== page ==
To say I don’t watch much television would be an understatement. I don’t watch it at all. The reason primarily being two-fold: between my daughter & my maid, the household average TV watching duration is fairly high, and all programmes include too many ads in between.

But this Friday night, I sat glued in front of the TV for a full hour watching the latest episode of Sa Re Ga Ma Pa on Zee TV. The celebrity judge for this week was Vishaal Bharadwaj and even Johnny Depp would have been kept waiting had he come calling for me that evening. He didn’t. Lucky Johnny.
Anyway, everyone who I discuss Hindi music with knows I am loony about VB, RD, Rafi, Madan Mohan and Rehman in the Hindi film music pantheon of deities. I remember my first brush with VB's music – Mai – from the children’s film ‘Makdi’. That would be about 7 years ago. A little girl I knew had just lost her mother and we were watching the film together at Jo’s place and the song came on. As the song ended, there we sat like statues, tears streaming down our faces, furtively wiping them, embarrassed beyond words. I’d not heard of VB before and I was hooked for life. It also mattered that after Satyajit Ray, this was the first guy I knew of who’d script & direct his films, compose the music and even sing in them!

The thing about music is that it works best in partnership. The union between two artists is more perfect than any earthly relationship the mind can imagine. I think VB has found that union with Gulzaar. Gulzar writes, VB imparts the melody; one imagines, the other conveys. How else are you going to explain the magic of:

“Khwab ke bojh se, kapkaati hui,
Halki palkey teri, yaad aata hai sab,
Tujhe gudgudana, satana, yu hi sotey hue,
Gaal pe teepna, meechna, bewajah besbab.”

Can anything beat the sheer romance of fluttering eyelids (palkey) heavy with the weight of dreams (khwab ke bojh se)? If you’ve read the poetry of John Donne you’ll note the same fusion there of the erotic with the innocent as in the above lines. Two lovers and the strange intimacy that allows a man to tickle (gudgudana) and trouble (satana) the woman and pull her cheeks (gaal pe teepna.) This is beyond sex, this is comfort.

Speaking of eroticism, Bryan Adams and his ilk need to take a few lessons from Gulzaar. Though catchy and fine, there isn’t really any imagination in ‘The only thing that looks good on me is you.’ Frankly, I’d feel like a muffler or something if my hubby ever claimed that. Eeeks. But listen to a super sad song like ‘Mera kuch samaan, tumhare paas pada hai’ and you will notice how deftly he mixes eroticism with the poignancy of loss. Everybody knows ‘Mera kuch’, so there isn’t much sense in talking about it. The couple have separated; the man has moved on; he has shipped the stuff she left behind to her current address. The song is her letter reminding him of those things that he has missed. It even begins with the actual reading of the letter. What got left behind is something you will figure out as the song proceeds. There is no sadder song, I have heard, nor one sung more achingly. Of the many things she refers to in the course of the letter, she makes special mention of:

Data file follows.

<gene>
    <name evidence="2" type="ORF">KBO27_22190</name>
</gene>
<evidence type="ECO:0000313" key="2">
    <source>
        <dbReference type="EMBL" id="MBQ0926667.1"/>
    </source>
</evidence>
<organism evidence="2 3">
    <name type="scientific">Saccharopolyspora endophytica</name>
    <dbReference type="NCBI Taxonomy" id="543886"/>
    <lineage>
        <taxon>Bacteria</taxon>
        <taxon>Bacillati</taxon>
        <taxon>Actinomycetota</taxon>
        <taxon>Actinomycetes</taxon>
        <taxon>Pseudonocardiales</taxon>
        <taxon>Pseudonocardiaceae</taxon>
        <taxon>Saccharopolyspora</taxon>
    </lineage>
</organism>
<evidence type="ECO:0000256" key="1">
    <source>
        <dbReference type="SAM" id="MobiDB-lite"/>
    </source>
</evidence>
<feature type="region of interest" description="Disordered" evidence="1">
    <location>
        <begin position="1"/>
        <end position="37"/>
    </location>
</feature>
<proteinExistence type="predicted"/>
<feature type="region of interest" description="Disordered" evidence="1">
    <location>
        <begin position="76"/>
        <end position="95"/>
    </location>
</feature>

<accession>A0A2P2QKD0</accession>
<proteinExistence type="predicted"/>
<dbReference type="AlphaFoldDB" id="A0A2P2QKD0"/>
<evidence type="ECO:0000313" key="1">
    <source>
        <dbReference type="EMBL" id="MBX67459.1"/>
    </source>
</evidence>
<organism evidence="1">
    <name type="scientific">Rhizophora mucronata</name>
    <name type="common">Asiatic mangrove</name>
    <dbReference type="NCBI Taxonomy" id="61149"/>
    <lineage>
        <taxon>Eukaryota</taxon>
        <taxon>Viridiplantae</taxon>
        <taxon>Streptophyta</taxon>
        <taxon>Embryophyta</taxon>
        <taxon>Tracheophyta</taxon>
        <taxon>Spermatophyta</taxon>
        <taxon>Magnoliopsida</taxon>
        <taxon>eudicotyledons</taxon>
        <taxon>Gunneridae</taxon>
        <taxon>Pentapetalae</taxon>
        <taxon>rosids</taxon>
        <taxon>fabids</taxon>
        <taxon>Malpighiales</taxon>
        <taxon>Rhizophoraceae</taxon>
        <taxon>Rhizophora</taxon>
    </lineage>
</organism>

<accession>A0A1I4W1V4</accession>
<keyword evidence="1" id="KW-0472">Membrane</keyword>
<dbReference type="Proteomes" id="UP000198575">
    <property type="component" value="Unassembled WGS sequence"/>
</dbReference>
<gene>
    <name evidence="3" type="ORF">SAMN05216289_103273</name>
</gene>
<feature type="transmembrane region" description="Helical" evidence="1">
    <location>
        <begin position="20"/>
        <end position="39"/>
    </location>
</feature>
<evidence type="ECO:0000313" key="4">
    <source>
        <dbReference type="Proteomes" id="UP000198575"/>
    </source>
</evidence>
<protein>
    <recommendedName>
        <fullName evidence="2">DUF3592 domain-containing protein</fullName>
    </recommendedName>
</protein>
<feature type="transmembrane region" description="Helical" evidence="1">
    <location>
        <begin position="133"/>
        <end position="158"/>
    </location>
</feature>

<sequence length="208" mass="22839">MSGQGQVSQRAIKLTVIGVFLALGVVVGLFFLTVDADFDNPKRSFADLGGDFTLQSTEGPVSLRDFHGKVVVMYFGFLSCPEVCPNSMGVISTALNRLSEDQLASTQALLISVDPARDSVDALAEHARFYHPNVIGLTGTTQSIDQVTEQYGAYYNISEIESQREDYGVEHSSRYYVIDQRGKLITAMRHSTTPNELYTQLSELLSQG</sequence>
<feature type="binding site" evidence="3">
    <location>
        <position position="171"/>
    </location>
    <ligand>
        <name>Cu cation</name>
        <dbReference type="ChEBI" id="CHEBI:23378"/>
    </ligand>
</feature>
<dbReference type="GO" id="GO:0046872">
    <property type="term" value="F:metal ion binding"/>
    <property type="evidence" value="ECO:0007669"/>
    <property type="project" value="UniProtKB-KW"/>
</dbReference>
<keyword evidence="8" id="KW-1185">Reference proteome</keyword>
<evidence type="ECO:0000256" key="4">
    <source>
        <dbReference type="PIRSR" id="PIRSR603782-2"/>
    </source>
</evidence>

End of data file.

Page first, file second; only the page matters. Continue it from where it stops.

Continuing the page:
'Eksou solah, chand ki raatey,
Ek tumhare kandhey ka til.’

One has to have loved a man with moles on his shoulder to fully realise the languorous pleasure of the 116 long moonlit nights, and the hollow emptiness in the heart at their ending.

Gulzar is also the guy who wrote in ‘O sathi re’:
’Tere kohre badan se, sil jaungi re,
Jab karvat lega, chil jaungi re.’

This is also one of those countless gems he worked together with VB. This is again a love song, interspersed with beautiful rhyming between ‘sil’ (stitch) and ‘chil’ (scrape). When you have merged yourself so seamlessly with another, what hope remains of escaping unscathed? Delightful.

But not all of Gulzar is sad. He also writes lines like:
‘Aisa koi saga nahi, jisko thaga nahi’ and ‘Teri baato mein kimaam ki khushbu hai, tera aana bhi garmiyon mein loo hai.’ These lines are funny, effervescent, tongue in cheek and bring a smile.

Finally, a word about ‘Kaminey’– the song, not the film. This is my anthem, something which sustains me when I fret and fume. It takes something beyond talent to deploy an abusive word like Kaminey, subvert it and invest it with so much poetry, so much dignity. The dignity lies in the realization that all our desires are self-defeating, illegitimate, and endless. We pass all our time cribbing about life (Iski jaan kha gaye, raat din ke giley) and don’t even realize the futility of such desires,

’Meri aarzoo kaminey,
Mere khwab bhi kaminey.
Ek dil se dosti thi,
Woh huzur bhi kaminey’.

When you haven’t managed to overcome your desires, you will seek antidotes for fulfillment. Most of them are delusions, fake, and imitations of the thing you craved. Thus, you start of with wanting the moon in the sky, and in the end, console yourself with a lantern hung high above:

Kabhi zindagi se maanga,
Pinjere me chand la do,
Kabhi lalten (lantern) deke,